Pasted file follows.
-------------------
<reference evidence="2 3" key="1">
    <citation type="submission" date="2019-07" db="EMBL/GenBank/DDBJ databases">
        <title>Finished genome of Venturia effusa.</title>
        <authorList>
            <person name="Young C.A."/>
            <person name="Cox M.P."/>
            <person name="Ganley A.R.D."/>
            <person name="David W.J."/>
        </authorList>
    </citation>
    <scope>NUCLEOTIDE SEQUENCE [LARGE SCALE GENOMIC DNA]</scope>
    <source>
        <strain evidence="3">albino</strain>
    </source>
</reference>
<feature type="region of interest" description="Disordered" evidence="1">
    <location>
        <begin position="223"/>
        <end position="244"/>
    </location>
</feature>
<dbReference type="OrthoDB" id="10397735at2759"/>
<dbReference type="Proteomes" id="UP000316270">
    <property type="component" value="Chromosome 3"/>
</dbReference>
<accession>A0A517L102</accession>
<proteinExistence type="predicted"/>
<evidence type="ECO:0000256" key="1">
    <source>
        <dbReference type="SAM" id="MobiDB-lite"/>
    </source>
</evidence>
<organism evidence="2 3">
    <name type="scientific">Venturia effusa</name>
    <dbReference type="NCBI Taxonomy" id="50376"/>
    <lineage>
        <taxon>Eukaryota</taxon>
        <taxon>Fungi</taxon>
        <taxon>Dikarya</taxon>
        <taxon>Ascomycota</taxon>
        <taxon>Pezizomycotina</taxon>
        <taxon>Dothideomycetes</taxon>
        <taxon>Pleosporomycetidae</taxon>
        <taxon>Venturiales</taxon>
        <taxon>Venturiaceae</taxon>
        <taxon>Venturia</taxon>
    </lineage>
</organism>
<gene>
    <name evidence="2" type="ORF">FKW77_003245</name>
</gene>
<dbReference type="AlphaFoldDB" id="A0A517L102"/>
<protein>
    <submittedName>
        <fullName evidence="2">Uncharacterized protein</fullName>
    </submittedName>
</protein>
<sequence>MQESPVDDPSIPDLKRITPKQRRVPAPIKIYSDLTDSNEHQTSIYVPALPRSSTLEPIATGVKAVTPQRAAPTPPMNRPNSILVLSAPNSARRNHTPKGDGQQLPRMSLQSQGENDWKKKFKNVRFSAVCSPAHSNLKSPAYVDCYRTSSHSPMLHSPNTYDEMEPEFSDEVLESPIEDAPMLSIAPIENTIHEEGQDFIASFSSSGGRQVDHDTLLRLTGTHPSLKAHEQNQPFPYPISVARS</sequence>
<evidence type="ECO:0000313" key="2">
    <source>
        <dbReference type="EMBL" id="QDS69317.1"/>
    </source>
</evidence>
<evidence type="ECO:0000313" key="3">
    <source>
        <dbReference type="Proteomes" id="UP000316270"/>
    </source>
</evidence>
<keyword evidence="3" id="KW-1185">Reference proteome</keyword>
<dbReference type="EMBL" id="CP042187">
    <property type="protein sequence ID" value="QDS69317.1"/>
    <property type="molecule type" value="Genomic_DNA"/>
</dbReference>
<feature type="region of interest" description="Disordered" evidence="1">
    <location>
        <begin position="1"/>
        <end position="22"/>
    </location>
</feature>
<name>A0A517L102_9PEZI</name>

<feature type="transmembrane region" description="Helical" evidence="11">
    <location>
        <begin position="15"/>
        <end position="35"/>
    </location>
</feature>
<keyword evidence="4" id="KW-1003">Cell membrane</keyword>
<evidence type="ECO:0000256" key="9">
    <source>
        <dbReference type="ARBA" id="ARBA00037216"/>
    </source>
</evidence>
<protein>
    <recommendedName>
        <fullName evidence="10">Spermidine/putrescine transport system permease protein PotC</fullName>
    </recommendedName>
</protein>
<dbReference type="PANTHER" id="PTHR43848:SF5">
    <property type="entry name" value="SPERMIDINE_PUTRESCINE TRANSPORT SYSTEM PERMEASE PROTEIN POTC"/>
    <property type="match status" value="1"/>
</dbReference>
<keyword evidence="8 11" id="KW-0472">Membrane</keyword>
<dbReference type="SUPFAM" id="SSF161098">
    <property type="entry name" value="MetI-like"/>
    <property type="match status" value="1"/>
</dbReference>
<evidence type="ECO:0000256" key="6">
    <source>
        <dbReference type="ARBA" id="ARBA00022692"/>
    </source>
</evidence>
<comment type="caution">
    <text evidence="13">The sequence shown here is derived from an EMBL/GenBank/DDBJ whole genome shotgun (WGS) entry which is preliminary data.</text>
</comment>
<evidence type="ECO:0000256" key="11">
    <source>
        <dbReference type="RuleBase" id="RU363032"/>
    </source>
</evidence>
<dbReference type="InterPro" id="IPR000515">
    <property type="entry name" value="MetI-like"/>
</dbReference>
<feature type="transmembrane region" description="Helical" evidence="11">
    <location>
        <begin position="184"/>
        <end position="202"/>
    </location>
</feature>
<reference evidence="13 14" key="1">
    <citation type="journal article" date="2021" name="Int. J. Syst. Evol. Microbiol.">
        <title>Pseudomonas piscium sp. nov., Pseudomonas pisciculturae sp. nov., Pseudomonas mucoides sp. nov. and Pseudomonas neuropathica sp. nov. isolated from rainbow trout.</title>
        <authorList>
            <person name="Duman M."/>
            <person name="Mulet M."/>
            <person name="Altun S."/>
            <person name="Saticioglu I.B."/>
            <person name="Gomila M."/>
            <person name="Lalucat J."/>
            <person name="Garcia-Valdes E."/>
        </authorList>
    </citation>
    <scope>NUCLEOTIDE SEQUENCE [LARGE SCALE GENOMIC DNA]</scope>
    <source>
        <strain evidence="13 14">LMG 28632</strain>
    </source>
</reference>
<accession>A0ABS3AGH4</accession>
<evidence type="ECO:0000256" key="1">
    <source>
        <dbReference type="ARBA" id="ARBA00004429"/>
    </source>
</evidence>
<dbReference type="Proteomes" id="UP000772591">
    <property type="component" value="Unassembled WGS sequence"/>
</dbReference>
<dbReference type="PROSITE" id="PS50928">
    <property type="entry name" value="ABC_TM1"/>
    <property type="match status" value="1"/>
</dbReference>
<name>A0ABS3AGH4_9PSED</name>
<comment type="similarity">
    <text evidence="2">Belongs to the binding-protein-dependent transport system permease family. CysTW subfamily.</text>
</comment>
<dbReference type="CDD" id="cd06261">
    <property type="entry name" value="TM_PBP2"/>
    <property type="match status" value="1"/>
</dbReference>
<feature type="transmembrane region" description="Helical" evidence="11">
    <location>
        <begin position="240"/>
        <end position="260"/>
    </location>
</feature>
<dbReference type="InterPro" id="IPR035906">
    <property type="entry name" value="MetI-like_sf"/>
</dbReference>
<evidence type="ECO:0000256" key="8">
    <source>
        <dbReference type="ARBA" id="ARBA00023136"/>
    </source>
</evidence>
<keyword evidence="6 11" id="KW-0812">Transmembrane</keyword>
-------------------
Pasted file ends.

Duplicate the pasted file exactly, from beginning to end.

<reference evidence="2 3" key="1">
    <citation type="submission" date="2019-07" db="EMBL/GenBank/DDBJ databases">
        <title>Finished genome of Venturia effusa.</title>
        <authorList>
            <person name="Young C.A."/>
            <person name="Cox M.P."/>
            <person name="Ganley A.R.D."/>
            <person name="David W.J."/>
        </authorList>
    </citation>
    <scope>NUCLEOTIDE SEQUENCE [LARGE SCALE GENOMIC DNA]</scope>
    <source>
        <strain evidence="3">albino</strain>
    </source>
</reference>
<feature type="region of interest" description="Disordered" evidence="1">
    <location>
        <begin position="223"/>
        <end position="244"/>
    </location>
</feature>
<dbReference type="OrthoDB" id="10397735at2759"/>
<dbReference type="Proteomes" id="UP000316270">
    <property type="component" value="Chromosome 3"/>
</dbReference>
<accession>A0A517L102</accession>
<proteinExistence type="predicted"/>
<evidence type="ECO:0000256" key="1">
    <source>
        <dbReference type="SAM" id="MobiDB-lite"/>
    </source>
</evidence>
<organism evidence="2 3">
    <name type="scientific">Venturia effusa</name>
    <dbReference type="NCBI Taxonomy" id="50376"/>
    <lineage>
        <taxon>Eukaryota</taxon>
        <taxon>Fungi</taxon>
        <taxon>Dikarya</taxon>
        <taxon>Ascomycota</taxon>
        <taxon>Pezizomycotina</taxon>
        <taxon>Dothideomycetes</taxon>
        <taxon>Pleosporomycetidae</taxon>
        <taxon>Venturiales</taxon>
        <taxon>Venturiaceae</taxon>
        <taxon>Venturia</taxon>
    </lineage>
</organism>
<gene>
    <name evidence="2" type="ORF">FKW77_003245</name>
</gene>
<dbReference type="AlphaFoldDB" id="A0A517L102"/>
<protein>
    <submittedName>
        <fullName evidence="2">Uncharacterized protein</fullName>
    </submittedName>
</protein>
<sequence>MQESPVDDPSIPDLKRITPKQRRVPAPIKIYSDLTDSNEHQTSIYVPALPRSSTLEPIATGVKAVTPQRAAPTPPMNRPNSILVLSAPNSARRNHTPKGDGQQLPRMSLQSQGENDWKKKFKNVRFSAVCSPAHSNLKSPAYVDCYRTSSHSPMLHSPNTYDEMEPEFSDEVLESPIEDAPMLSIAPIENTIHEEGQDFIASFSSSGGRQVDHDTLLRLTGTHPSLKAHEQNQPFPYPISVARS</sequence>
<evidence type="ECO:0000313" key="2">
    <source>
        <dbReference type="EMBL" id="QDS69317.1"/>
    </source>
</evidence>
<evidence type="ECO:0000313" key="3">
    <source>
        <dbReference type="Proteomes" id="UP000316270"/>
    </source>
</evidence>
<keyword evidence="3" id="KW-1185">Reference proteome</keyword>
<dbReference type="EMBL" id="CP042187">
    <property type="protein sequence ID" value="QDS69317.1"/>
    <property type="molecule type" value="Genomic_DNA"/>
</dbReference>
<feature type="region of interest" description="Disordered" evidence="1">
    <location>
        <begin position="1"/>
        <end position="22"/>
    </location>
</feature>
<name>A0A517L102_9PEZI</name>

<feature type="transmembrane region" description="Helical" evidence="11">
    <location>
        <begin position="15"/>
        <end position="35"/>
    </location>
</feature>
<keyword evidence="4" id="KW-1003">Cell membrane</keyword>
<evidence type="ECO:0000256" key="9">
    <source>
        <dbReference type="ARBA" id="ARBA00037216"/>
    </source>
</evidence>
<protein>
    <recommendedName>
        <fullName evidence="10">Spermidine/putrescine transport system permease protein PotC</fullName>
    </recommendedName>
</protein>
<dbReference type="PANTHER" id="PTHR43848:SF5">
    <property type="entry name" value="SPERMIDINE_PUTRESCINE TRANSPORT SYSTEM PERMEASE PROTEIN POTC"/>
    <property type="match status" value="1"/>
</dbReference>
<keyword evidence="8 11" id="KW-0472">Membrane</keyword>
<dbReference type="SUPFAM" id="SSF161098">
    <property type="entry name" value="MetI-like"/>
    <property type="match status" value="1"/>
</dbReference>
<evidence type="ECO:0000256" key="6">
    <source>
        <dbReference type="ARBA" id="ARBA00022692"/>
    </source>
</evidence>
<comment type="caution">
    <text evidence="13">The sequence shown here is derived from an EMBL/GenBank/DDBJ whole genome shotgun (WGS) entry which is preliminary data.</text>
</comment>
<evidence type="ECO:0000256" key="11">
    <source>
        <dbReference type="RuleBase" id="RU363032"/>
    </source>
</evidence>
<dbReference type="InterPro" id="IPR000515">
    <property type="entry name" value="MetI-like"/>
</dbReference>
<feature type="transmembrane region" description="Helical" evidence="11">
    <location>
        <begin position="184"/>
        <end position="202"/>
    </location>
</feature>
<reference evidence="13 14" key="1">
    <citation type="journal article" date="2021" name="Int. J. Syst. Evol. Microbiol.">
        <title>Pseudomonas piscium sp. nov., Pseudomonas pisciculturae sp. nov., Pseudomonas mucoides sp. nov. and Pseudomonas neuropathica sp. nov. isolated from rainbow trout.</title>
        <authorList>
            <person name="Duman M."/>
            <person name="Mulet M."/>
            <person name="Altun S."/>
            <person name="Saticioglu I.B."/>
            <person name="Gomila M."/>
            <person name="Lalucat J."/>
            <person name="Garcia-Valdes E."/>
        </authorList>
    </citation>
    <scope>NUCLEOTIDE SEQUENCE [LARGE SCALE GENOMIC DNA]</scope>
    <source>
        <strain evidence="13 14">LMG 28632</strain>
    </source>
</reference>
<accession>A0ABS3AGH4</accession>
<evidence type="ECO:0000256" key="1">
    <source>
        <dbReference type="ARBA" id="ARBA00004429"/>
    </source>
</evidence>
<dbReference type="Proteomes" id="UP000772591">
    <property type="component" value="Unassembled WGS sequence"/>
</dbReference>
<dbReference type="PROSITE" id="PS50928">
    <property type="entry name" value="ABC_TM1"/>
    <property type="match status" value="1"/>
</dbReference>
<name>A0ABS3AGH4_9PSED</name>
<comment type="similarity">
    <text evidence="2">Belongs to the binding-protein-dependent transport system permease family. CysTW subfamily.</text>
</comment>
<dbReference type="CDD" id="cd06261">
    <property type="entry name" value="TM_PBP2"/>
    <property type="match status" value="1"/>
</dbReference>
<feature type="transmembrane region" description="Helical" evidence="11">
    <location>
        <begin position="240"/>
        <end position="260"/>
    </location>
</feature>
<dbReference type="InterPro" id="IPR035906">
    <property type="entry name" value="MetI-like_sf"/>
</dbReference>
<evidence type="ECO:0000256" key="8">
    <source>
        <dbReference type="ARBA" id="ARBA00023136"/>
    </source>
</evidence>
<keyword evidence="6 11" id="KW-0812">Transmembrane</keyword>